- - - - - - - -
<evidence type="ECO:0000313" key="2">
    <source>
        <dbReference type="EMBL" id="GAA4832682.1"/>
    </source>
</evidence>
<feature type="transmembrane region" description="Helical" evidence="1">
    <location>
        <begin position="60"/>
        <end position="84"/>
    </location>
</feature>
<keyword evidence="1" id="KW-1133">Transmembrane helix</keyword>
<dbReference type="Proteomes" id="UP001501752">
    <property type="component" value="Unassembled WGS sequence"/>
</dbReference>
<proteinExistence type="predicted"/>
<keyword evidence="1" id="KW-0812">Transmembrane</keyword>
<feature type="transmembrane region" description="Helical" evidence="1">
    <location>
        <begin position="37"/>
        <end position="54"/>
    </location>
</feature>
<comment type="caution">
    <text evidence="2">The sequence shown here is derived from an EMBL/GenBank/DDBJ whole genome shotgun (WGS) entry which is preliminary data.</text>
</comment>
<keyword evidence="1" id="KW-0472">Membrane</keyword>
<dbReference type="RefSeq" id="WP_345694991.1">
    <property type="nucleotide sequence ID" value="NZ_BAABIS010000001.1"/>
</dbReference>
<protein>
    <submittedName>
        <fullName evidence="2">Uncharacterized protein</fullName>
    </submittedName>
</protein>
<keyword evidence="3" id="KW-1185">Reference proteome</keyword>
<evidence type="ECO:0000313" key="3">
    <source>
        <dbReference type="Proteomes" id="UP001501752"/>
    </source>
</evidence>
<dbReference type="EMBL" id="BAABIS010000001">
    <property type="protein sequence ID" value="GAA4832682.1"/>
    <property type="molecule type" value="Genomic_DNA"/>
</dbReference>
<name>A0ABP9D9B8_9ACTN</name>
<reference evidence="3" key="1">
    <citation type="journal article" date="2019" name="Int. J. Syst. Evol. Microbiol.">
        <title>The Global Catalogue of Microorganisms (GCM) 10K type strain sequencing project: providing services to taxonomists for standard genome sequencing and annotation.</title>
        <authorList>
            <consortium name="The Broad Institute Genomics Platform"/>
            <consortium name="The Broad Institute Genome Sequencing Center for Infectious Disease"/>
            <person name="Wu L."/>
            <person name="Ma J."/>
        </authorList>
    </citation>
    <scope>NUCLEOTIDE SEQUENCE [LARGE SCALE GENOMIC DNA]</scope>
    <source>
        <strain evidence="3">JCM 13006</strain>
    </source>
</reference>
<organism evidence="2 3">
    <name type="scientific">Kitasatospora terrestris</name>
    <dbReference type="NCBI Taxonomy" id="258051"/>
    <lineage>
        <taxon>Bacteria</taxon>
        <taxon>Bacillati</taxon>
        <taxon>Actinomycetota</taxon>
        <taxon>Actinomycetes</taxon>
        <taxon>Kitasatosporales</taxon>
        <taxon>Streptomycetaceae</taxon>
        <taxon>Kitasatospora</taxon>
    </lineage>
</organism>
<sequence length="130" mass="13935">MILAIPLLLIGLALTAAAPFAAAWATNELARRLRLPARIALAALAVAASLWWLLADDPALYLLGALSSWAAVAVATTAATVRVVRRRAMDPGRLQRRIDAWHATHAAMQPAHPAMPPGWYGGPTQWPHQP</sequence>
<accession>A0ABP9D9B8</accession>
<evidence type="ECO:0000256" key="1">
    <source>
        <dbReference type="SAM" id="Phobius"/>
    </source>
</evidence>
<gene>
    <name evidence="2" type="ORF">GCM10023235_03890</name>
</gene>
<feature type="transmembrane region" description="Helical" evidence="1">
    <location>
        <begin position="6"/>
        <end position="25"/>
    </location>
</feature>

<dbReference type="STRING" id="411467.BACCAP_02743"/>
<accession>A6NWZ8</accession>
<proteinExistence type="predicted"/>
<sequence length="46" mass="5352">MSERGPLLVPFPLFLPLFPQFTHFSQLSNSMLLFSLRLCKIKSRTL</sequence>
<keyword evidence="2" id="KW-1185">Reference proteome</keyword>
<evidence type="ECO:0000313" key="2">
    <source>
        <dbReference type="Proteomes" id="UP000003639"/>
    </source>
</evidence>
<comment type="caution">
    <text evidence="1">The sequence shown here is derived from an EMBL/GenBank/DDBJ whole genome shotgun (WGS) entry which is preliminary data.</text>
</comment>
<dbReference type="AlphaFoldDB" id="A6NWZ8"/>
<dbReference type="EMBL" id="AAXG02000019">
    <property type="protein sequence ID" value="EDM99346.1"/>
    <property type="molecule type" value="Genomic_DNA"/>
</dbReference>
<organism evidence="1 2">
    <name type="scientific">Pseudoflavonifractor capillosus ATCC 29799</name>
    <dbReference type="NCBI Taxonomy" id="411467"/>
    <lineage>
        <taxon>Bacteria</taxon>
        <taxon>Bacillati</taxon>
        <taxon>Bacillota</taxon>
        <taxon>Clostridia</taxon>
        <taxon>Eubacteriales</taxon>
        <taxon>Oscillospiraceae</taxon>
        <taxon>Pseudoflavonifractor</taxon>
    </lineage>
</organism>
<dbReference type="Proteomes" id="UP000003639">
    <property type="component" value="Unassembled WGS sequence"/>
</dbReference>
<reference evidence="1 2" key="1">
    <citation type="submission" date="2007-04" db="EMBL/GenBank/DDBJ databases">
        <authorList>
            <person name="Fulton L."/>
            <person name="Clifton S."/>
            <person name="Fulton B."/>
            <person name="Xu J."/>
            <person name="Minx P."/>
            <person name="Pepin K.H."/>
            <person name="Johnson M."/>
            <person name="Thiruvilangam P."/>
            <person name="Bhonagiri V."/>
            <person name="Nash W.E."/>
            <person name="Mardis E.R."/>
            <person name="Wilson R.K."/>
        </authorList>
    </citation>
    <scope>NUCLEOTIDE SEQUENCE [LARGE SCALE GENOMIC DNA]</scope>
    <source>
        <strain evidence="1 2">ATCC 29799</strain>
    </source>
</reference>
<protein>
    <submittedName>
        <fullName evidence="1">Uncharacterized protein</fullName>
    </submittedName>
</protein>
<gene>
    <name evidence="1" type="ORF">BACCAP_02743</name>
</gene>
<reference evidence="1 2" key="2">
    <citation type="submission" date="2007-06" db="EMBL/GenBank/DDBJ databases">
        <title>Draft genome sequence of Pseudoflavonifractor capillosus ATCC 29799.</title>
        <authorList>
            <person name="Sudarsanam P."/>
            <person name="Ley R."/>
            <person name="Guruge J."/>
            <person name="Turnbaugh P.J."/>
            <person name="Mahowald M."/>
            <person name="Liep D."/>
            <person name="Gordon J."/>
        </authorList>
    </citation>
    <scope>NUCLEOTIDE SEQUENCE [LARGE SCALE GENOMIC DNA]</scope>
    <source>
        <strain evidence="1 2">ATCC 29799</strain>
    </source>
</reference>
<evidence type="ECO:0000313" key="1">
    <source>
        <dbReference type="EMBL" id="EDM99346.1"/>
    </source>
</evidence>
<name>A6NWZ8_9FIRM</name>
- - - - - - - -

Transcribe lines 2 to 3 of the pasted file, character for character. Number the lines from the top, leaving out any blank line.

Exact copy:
    <source>
        <dbReference type="EMBL" id="GAA4832682.1"/>